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Social Security & Disability: How to Avoid Being Taken By Scammers

The advertisements are everywhere: On television, in newspapers, magazines and online. Many consumers who are thinking about the possibility of going on disability or Social Security look to attorneys to help them. However, after a monumental scam pulled off by Kentucky attorney Eric C. Conn, both legislators and consumers now have cause for concern.

Conn was arrested last year on multiple charges of Social Security and SSDI fraud that totaled more than 550 million dollars. He did it by illegally paying off a judge and by taking advantage of those who were most in need.

When the authorities discovered Conn’s scam, 1700 people who had been his clients were thrown off of SSDI. Some of these former clients are now desperately trying to get back the benefits. Because the Social Security Administration is also working with law enforcement and other state and federal government entities, it is very likely that these and future applicants will face increased scrutiny and delays.

According to SSDI attorney Jason Baril of Social Security Law Center in Knoxville, Tennessee, “There will always those who will try to take advantage of people when they’re vulnerable. However, there are a number of ways that people can protect themselves from scammers.” Here are a just a few of the ways to keep the bad actors away from your benefits.

  • Keep your personal documents secure – Armed with just enough of your personal information, identity thieves can cause a lot of headaches by pretending to be you. The best way to prevent this is to keep this information under lock and key in a home safe or in a safety deposit box at the bank. Invest in a paper shredder before putting discarded mail in the trash. It should also be able to destroy expired credit and other ID cards to keep them out of the hands of identity thieves.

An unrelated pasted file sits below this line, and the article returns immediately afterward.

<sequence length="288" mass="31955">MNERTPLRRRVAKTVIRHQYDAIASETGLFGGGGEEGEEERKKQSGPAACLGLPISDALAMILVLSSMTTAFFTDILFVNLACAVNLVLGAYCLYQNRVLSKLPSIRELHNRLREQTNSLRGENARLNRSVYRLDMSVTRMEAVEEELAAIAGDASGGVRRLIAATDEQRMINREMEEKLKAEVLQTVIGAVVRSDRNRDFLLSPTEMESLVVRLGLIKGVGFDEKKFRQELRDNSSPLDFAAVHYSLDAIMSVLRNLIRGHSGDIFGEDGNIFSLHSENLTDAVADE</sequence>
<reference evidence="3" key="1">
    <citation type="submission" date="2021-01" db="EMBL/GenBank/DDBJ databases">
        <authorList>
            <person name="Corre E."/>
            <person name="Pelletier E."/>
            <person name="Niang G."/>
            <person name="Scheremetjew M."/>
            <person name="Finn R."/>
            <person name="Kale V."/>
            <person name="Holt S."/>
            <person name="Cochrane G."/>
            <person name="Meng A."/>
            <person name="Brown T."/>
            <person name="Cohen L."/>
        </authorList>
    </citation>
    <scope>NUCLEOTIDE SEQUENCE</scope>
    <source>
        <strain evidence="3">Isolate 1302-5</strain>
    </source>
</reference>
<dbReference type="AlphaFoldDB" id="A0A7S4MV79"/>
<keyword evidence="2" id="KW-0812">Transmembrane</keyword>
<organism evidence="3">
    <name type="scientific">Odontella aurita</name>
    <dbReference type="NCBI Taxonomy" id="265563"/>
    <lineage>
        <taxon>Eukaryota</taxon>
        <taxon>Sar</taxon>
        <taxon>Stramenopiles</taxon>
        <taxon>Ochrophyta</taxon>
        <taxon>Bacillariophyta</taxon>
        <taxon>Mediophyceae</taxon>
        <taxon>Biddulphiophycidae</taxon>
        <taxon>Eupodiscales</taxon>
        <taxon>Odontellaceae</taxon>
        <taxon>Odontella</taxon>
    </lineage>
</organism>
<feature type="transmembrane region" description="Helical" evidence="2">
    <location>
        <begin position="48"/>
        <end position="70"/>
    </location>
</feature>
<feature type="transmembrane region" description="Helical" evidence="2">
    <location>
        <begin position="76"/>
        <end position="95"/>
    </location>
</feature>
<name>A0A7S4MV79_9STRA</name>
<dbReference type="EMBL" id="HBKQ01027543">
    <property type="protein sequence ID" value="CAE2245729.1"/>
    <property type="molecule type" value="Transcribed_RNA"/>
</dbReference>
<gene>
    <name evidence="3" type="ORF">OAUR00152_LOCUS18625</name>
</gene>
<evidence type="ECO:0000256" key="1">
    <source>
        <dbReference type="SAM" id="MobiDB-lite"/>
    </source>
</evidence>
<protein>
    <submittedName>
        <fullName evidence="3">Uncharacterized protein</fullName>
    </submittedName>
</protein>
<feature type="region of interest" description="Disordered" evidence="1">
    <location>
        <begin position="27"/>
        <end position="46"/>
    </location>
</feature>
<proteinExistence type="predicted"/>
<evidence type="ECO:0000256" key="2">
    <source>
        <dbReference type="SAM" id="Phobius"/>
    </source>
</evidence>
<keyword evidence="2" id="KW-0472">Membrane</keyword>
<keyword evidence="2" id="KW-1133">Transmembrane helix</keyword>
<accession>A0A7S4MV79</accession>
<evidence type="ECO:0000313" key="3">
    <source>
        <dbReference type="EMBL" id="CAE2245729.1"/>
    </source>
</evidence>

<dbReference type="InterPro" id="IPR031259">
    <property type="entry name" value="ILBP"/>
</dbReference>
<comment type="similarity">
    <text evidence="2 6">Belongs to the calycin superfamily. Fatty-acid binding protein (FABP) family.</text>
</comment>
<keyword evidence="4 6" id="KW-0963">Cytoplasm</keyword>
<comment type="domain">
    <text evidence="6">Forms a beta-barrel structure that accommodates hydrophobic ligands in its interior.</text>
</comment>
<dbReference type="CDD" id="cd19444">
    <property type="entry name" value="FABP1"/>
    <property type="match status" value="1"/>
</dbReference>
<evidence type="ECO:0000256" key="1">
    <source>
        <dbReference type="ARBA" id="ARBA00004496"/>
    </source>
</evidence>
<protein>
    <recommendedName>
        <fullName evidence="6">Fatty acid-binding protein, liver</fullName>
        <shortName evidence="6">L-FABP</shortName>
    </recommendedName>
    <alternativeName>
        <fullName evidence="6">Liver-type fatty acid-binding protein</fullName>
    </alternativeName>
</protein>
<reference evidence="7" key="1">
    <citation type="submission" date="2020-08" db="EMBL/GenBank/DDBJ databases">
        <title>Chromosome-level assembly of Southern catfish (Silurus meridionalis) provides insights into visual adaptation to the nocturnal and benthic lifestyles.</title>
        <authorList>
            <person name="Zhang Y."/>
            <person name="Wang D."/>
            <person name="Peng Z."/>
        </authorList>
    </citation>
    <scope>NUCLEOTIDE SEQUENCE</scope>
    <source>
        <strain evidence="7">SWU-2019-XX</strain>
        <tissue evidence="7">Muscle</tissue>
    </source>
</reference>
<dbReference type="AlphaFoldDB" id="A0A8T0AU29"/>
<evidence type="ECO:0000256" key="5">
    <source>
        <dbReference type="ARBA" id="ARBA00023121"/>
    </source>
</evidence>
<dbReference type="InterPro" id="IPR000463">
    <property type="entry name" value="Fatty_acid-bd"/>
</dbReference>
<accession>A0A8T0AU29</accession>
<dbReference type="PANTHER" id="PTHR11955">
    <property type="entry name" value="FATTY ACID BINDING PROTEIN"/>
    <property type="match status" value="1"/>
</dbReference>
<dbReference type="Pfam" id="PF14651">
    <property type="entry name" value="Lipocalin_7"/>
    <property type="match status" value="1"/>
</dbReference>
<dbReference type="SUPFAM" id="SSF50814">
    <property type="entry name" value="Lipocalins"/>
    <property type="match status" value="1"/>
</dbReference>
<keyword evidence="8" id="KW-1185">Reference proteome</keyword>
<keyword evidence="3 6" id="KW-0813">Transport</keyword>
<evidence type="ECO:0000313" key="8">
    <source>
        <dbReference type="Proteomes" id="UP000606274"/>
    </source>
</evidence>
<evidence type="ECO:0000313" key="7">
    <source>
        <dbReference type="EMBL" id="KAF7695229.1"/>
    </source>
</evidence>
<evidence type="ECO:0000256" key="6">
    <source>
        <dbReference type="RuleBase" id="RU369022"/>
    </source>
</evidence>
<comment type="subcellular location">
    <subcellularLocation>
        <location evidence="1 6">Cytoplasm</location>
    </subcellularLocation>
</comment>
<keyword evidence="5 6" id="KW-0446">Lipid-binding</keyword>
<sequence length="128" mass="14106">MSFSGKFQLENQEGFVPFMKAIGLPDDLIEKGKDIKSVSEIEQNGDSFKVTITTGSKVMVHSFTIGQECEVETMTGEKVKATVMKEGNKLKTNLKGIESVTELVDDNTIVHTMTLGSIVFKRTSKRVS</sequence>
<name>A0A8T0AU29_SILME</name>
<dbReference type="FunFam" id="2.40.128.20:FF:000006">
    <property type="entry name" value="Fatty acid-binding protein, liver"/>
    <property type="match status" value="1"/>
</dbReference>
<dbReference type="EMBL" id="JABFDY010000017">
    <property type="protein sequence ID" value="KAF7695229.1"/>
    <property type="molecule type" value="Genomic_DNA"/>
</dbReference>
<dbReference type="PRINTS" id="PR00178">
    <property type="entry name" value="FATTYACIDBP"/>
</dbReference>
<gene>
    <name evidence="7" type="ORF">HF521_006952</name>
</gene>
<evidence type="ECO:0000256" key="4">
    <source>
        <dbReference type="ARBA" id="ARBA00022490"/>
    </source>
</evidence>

• Never give out personal information over the phone or in a text – Even if a text or email looks authentic, never send your SSN, bank account numbers or anything else electronically or give them over the phone. Most credit card companies, banks, and credit unions can also make use of two-factor identification. This extra step ensures that even in case thieves have your password, they are likely unable to have a randomly generated code that is sent separately to your cell phone or personal email address.
  • Avoid those who ask for money up front – The Social Security Administration has strict guidelines regarding the compensation of lawyers who represent those applying for benefits. Be suspicious of any attorney who makes claims of sure-fire success or asks for money to be held in escrow until your case is settled. If you do suspect a scam, call the Inspector General’s Office at (800) 269-0271.

Melissa Thompson writes about a wide range of topics, revealing interesting things we didn’t know before. She is a freelance USA Today producer, and a Technorati contributor.

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